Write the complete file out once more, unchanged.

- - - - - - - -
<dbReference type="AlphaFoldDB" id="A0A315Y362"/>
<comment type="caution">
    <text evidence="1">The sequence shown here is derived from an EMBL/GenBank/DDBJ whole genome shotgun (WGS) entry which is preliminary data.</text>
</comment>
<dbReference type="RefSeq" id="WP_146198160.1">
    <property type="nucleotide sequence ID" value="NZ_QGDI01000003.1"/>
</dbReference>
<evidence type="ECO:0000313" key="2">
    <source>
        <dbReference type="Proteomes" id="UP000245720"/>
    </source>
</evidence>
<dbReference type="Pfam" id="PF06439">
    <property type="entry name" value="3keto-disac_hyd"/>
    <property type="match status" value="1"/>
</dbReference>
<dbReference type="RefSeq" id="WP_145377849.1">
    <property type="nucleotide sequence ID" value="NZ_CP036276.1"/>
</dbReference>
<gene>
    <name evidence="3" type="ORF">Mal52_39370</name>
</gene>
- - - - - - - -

<dbReference type="AlphaFoldDB" id="A0A315Y362"/>
<comment type="caution">
    <text evidence="1">The sequence shown here is derived from an EMBL/GenBank/DDBJ whole genome shotgun (WGS) entry which is preliminary data.</text>
</comment>
<dbReference type="RefSeq" id="WP_146198160.1">
    <property type="nucleotide sequence ID" value="NZ_QGDI01000003.1"/>
</dbReference>
<evidence type="ECO:0000313" key="2">
    <source>
        <dbReference type="Proteomes" id="UP000245720"/>
    </source>
</evidence>
<dbReference type="Pfam" id="PF06439">
    <property type="entry name" value="3keto-disac_hyd"/>
    <property type="match status" value="1"/>
</dbReference>
<dbReference type="RefSeq" id="WP_145377849.1">
    <property type="nucleotide sequence ID" value="NZ_CP036276.1"/>
</dbReference>
<gene>
    <name evidence="3" type="ORF">Mal52_39370</name>
</gene>